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The highly anticipated continuation of Riad Sattouf’s internationally acclaimed, #1 French bestseller, which was hailed by The New York Times as “a disquieting yet essential read”

In The Arab of the Future: Volume 1, cartoonist Riad Sattouf tells of the first years of his childhood as his family shuttles back and forth between France and the Middle East. In Libya and Syria, young Riad is exposed to the dismal reality of a life where food is scarce, children kill dogs for sport, and his cousins, virulently anti-Semitic and convinced he is Jewish because of his blond hair, lurk around every corner waiting to beat him up.

In Volume 2, Riad, now settled in his father’s hometown of Homs, gets to go to school, where he dedicates himself to becoming a true Syrian in the country of the dictator Hafez Al-Assad. Told simply yet with devastating effect, Riad’s story takes in the sweep of politics, religion, and poverty, but is steered by acutely observed small moments: the daily sadism of his schoolteacher, the lure of the black market, with its menu of shame and subsistence, and the obsequiousness of his father in the company of those close to the regime. As his family strains to fit in, one chilling, barbaric act drives the Sattoufs to make the most dramatic of changes.

Darkly funny and piercingly direct, The Arab of the Future, Volume 2 once again reveals the inner workings of a tormented country and a tormented family, delivered through Riad Sattouf’s dazzlingly original talent.

The Arab of the Future, the #1 French best-seller, tells the unforgettable story of Riad Sattouf's childhood, spent in the shadows of 3 dictators-Muammar Gaddafi, Hafez al-Assad, and his father

In striking, virtuoso graphic style that captures both the immediacy of childhood and the fervor of political idealism, Riad Sattouf recounts his nomadic childhood growing up in rural France, Gaddafi's Libya, and Assad's Syria--but always under the roof of his father, a Syrian Pan-Arabist who drags his family along in his pursuit of grandiose dreams for the Arab nation.

Riad, delicate and wide-eyed, follows in the trail of his mismatched parents; his mother, a bookish French student, is as modest as his father is flamboyant. Venturing first to the Great Socialist People's Libyan Arab State and then joining the family tribe in Homs, Syria, they hold fast to the vision of the paradise that always lies just around the corner. And hold they do, though food is scarce, children kill dogs for sport, and with locks banned, the Sattoufs come home one day to discover another family occupying their apartment. The ultimate outsider, Riad, with his flowing blond hair, is called the ultimate insult... Jewish. And in no time at all, his father has come up with yet another grand plan, moving from building a new people to building his own great palace.

Brimming with life and dark humor, The Arab of the Future reveals the truth and texture of one eccentric family in an absurd Middle East, and also introduces a master cartoonist in a work destined to stand alongside Maus andPersepolis.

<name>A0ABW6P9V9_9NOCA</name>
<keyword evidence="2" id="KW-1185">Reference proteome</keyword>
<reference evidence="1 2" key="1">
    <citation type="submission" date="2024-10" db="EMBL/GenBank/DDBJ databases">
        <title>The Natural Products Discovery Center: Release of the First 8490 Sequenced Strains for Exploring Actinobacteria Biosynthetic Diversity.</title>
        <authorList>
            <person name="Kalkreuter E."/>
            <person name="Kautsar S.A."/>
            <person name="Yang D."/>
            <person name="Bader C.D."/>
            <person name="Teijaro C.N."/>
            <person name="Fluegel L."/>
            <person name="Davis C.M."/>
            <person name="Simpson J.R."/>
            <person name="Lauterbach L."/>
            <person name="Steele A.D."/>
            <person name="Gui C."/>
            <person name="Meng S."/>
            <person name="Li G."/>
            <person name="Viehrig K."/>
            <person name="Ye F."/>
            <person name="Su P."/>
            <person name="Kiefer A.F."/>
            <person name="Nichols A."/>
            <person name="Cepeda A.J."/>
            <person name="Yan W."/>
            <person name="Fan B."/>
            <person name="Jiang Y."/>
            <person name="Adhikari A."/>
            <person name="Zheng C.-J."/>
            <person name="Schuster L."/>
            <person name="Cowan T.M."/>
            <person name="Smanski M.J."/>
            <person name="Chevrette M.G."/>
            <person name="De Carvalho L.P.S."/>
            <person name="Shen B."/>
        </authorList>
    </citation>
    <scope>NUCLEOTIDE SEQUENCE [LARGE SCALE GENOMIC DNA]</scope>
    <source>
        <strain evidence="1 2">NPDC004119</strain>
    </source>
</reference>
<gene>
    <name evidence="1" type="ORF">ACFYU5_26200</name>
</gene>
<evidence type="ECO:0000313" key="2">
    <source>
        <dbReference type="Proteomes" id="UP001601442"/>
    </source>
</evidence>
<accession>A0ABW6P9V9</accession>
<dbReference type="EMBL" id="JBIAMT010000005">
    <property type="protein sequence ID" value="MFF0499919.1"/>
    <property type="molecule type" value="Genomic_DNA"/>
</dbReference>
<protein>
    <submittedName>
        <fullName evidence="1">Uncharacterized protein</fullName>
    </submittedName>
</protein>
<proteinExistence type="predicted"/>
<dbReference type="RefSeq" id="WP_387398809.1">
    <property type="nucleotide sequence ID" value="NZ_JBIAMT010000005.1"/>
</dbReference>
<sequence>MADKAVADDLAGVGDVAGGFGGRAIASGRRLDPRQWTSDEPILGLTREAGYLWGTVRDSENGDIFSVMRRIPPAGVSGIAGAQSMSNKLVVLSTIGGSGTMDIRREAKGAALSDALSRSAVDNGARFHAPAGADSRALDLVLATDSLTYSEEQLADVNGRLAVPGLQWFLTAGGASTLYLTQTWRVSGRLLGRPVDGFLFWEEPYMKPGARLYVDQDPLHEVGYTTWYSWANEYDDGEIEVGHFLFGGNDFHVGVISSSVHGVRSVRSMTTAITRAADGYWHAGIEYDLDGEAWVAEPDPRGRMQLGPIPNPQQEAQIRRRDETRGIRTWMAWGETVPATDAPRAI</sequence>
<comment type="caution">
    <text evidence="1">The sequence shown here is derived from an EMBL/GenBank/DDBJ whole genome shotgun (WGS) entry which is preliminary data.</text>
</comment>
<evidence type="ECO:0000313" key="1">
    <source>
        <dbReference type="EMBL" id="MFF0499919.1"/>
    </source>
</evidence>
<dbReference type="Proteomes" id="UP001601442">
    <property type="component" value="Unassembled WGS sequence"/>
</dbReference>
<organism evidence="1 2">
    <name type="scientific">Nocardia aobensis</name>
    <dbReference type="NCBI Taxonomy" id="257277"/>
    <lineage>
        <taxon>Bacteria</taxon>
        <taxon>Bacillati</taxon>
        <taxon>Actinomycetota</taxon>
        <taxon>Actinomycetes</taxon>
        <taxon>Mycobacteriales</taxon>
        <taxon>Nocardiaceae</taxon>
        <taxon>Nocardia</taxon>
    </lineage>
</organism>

Notre héros, sollicité par Libération pour son aventure de l'été, propose une formidable idée de reportage : la naissance des cigales aux États-Unis. Le voilà donc à New York avec son copain Mollet — venu travailler pour Spielberg et finalement recyclé serveur de cassoulet dans un restau français — et Lucie, une vague copine plutôt acariâtre, qui s'intéresse à lui quand elle est suffisamment bourrée pour le trouver attractif, ou quand il paie l'addition du Michael Jordan's Steak House : mille balles le steack-nouilles + le Chardonnay, un vin qui marche bien là-bas. Donc, cet été dans Libération, on a découvert les aventures de Riad Sattouf en Amérique — en noir et blanc, alors que là, c'est en couleurs. Résultat : une balade exotique including les moeurs des Français de New York et de quelques autochtones célèbres, ainsi que la visite des lieux sacrés, comme Ground Zéro (du grillage avec rien au milieu) et Park Avenue, où Riad rêve d'emménager, malgré les nuisances inhérentes : Va falloir dire à Julia Roberts d'arrêter de tirer la chasse d'eau à partie de 22h. Pourquoi No Sex in New York ? Parce que le mot sex fait vendre, même avec no devant. En effet, les copains fantasment beaucoup mais concrétisent peu, et il est aussi coton de trouver l'âme soeur à New York qu'au camping de La Roche du Bourg. Ce qui fait de cette virée new-yorkaise une galère hilarante et touchante, bourrée de détails poétiques — comme les effets laxatifs des Chicklets Gum — sans la moindre cigale. Né en 1978 d'un père syrien et d'une mère française, Riad Sattouf partage son enfance entre Algérie, la Libye et la Syrie, où il passe dix ans. Après une éducation musulmane dans une école de village, il est parachuté en France et découvre l'Occident. Il découvre aussi qu'il n'a aucun succès avec les filles, ce qui lui laisse du temps pour dessiner. Néanmoins pourvu d'un Bac, il poursuit des études d'arts appliqués, puis de cinéma d'animation aux Gobelins, à Paris. Période pendant laquelle il réalise une série de BD pour Delcourt, et des illustrations pour divers éditeurs du rayon jeunesse. En 2002, il entre chez Dargaud avec Les Pauvres Aventures de Jérémie, et récolte en 2003 le Prix Goscinny du scénario pour le tome 1, Les Jolis Pieds de Florence.
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